We can also be at greater risk of low zinc levels during breastfeeding, particularly if levels are poor going into pregnancy or nursing, as nutrients are derived from maternal stores. Essential for skin health, immune function and proper growth and development, there is an increased need for zinc during lactation to meet baby’s needs. However, if appropriate levels are maintained, breast milk should provide enough zinc for mum as well as for the first four to six months of baby’s life. Meat, avocados, pomegranates, nuts, and seeds are all rich in zinc, so include these in your diet where you can.

True Health: Can you suggest a healthy plan for a mum to ensure she’s getting key nutrients?

Keeley: When breastfeeding, mums need extra vitamin D to maintain bone health, as well as to provide nutrients to their baby. To supply these increased nutrient needs, and to counteract not only the lack of sunshine in the UK but also our increasingly indoor lifestyles and processed diets, the NHS suggests that new mums take a vitamin D supplement. This will also help to support mood and lessen the risk of developing symptoms of postpartum depression.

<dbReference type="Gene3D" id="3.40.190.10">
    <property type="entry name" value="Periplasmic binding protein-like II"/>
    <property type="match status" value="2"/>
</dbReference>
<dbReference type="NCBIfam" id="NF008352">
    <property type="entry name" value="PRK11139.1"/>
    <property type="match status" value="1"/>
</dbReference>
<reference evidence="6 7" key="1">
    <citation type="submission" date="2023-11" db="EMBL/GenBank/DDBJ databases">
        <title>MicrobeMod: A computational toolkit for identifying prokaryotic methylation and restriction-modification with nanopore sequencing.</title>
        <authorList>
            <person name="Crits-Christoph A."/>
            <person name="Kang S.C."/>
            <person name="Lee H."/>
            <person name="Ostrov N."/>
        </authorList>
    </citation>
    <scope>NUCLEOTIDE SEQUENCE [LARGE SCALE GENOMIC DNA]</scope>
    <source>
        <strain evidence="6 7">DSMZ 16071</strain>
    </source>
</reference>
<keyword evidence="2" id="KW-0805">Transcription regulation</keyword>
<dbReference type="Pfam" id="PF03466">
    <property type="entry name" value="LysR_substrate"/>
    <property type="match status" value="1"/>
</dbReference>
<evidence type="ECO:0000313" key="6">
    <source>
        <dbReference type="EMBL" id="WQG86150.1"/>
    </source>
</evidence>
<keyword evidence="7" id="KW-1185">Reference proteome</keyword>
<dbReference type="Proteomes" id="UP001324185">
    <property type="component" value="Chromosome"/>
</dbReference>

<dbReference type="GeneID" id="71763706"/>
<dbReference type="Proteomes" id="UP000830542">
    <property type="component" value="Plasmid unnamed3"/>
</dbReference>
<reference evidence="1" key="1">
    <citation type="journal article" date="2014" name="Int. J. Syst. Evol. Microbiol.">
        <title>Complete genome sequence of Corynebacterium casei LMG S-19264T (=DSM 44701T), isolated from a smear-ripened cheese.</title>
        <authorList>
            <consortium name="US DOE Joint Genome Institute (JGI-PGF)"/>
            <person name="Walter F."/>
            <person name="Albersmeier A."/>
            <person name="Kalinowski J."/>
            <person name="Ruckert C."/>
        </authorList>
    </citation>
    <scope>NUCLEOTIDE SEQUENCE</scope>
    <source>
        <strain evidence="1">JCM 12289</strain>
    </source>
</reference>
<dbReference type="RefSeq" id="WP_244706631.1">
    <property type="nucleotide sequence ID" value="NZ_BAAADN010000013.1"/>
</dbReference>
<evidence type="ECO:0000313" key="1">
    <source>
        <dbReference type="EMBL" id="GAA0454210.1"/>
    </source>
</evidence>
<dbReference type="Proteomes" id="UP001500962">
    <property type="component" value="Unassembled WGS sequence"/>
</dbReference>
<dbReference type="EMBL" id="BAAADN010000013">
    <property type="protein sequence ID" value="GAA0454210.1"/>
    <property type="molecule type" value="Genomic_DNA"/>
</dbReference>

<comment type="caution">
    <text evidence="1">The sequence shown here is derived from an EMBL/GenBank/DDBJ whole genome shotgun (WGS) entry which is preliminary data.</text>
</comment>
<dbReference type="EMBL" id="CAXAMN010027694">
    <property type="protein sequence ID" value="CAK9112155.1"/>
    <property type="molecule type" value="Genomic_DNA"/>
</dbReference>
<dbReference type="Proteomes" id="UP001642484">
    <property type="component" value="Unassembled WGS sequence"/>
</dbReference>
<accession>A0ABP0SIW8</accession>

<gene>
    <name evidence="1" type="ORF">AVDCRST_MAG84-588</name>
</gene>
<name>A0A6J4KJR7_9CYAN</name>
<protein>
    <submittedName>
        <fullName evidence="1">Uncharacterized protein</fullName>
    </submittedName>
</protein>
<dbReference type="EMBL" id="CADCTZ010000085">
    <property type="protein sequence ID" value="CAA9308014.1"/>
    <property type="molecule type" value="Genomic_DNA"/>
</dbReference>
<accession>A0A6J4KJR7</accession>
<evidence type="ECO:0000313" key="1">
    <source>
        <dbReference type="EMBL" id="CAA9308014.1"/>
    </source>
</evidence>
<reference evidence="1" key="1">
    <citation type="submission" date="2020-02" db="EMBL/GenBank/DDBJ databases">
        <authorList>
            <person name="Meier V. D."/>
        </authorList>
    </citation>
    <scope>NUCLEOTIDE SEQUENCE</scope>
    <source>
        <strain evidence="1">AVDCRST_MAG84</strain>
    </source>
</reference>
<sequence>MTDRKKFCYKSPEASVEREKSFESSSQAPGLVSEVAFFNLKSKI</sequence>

In addition to vitamin D, vitamin B12 is recommended to enhance energy levels, as well as to support baby’s cognitive development and calcium is advised to maintain healthy bones. You may also benefit from supplementing zinc for immune health and cell growth – to stimulate repair of hair follicles, supporting those experiencing postpartum hair loss.

The mineral, magnesium, can deactivate the release of adrenaline, which is a stress hormone that interferes with the production of breast milk. Incorporating magnesium into your daily routine, by applying a lotion or oil to the skin, can be a quick and easy way to remineralise and support overall wellbeing.